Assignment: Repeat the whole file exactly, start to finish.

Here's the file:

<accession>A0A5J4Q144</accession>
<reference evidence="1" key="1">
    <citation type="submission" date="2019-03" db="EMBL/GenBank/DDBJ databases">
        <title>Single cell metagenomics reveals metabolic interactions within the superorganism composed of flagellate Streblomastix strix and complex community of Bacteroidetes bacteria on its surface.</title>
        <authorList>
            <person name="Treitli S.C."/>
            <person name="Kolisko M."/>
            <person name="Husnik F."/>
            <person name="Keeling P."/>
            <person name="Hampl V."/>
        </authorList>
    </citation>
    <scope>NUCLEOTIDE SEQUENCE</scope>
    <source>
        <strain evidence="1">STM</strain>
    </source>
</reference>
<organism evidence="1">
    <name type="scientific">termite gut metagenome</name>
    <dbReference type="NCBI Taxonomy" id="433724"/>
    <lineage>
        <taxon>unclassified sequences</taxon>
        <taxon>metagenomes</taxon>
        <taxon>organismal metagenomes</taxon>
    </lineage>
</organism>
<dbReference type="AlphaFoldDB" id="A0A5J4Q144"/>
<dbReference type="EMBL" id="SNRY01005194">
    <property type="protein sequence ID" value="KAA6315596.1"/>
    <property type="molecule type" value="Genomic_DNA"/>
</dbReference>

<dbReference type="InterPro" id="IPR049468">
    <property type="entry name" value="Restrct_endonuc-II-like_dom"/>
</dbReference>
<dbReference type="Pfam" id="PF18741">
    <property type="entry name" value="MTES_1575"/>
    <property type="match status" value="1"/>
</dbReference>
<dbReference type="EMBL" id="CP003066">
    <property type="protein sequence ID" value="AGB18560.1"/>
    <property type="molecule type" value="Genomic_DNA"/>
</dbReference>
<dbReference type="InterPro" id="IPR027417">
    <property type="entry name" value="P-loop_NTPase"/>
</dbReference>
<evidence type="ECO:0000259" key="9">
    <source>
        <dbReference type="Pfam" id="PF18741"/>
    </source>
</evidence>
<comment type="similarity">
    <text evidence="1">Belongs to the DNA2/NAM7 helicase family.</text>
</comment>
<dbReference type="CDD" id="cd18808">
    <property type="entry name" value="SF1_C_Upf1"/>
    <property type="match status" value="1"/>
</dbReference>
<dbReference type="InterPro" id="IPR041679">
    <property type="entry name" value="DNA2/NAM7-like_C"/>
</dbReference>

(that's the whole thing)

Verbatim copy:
<accession>A0A5J4Q144</accession>
<reference evidence="1" key="1">
    <citation type="submission" date="2019-03" db="EMBL/GenBank/DDBJ databases">
        <title>Single cell metagenomics reveals metabolic interactions within the superorganism composed of flagellate Streblomastix strix and complex community of Bacteroidetes bacteria on its surface.</title>
        <authorList>
            <person name="Treitli S.C."/>
            <person name="Kolisko M."/>
            <person name="Husnik F."/>
            <person name="Keeling P."/>
            <person name="Hampl V."/>
        </authorList>
    </citation>
    <scope>NUCLEOTIDE SEQUENCE</scope>
    <source>
        <strain evidence="1">STM</strain>
    </source>
</reference>
<organism evidence="1">
    <name type="scientific">termite gut metagenome</name>
    <dbReference type="NCBI Taxonomy" id="433724"/>
    <lineage>
        <taxon>unclassified sequences</taxon>
        <taxon>metagenomes</taxon>
        <taxon>organismal metagenomes</taxon>
    </lineage>
</organism>
<dbReference type="AlphaFoldDB" id="A0A5J4Q144"/>
<dbReference type="EMBL" id="SNRY01005194">
    <property type="protein sequence ID" value="KAA6315596.1"/>
    <property type="molecule type" value="Genomic_DNA"/>
</dbReference>

<dbReference type="InterPro" id="IPR049468">
    <property type="entry name" value="Restrct_endonuc-II-like_dom"/>
</dbReference>
<dbReference type="Pfam" id="PF18741">
    <property type="entry name" value="MTES_1575"/>
    <property type="match status" value="1"/>
</dbReference>
<dbReference type="EMBL" id="CP003066">
    <property type="protein sequence ID" value="AGB18560.1"/>
    <property type="molecule type" value="Genomic_DNA"/>
</dbReference>
<dbReference type="InterPro" id="IPR027417">
    <property type="entry name" value="P-loop_NTPase"/>
</dbReference>
<evidence type="ECO:0000259" key="9">
    <source>
        <dbReference type="Pfam" id="PF18741"/>
    </source>
</evidence>
<comment type="similarity">
    <text evidence="1">Belongs to the DNA2/NAM7 helicase family.</text>
</comment>
<dbReference type="CDD" id="cd18808">
    <property type="entry name" value="SF1_C_Upf1"/>
    <property type="match status" value="1"/>
</dbReference>
<dbReference type="InterPro" id="IPR041679">
    <property type="entry name" value="DNA2/NAM7-like_C"/>
</dbReference>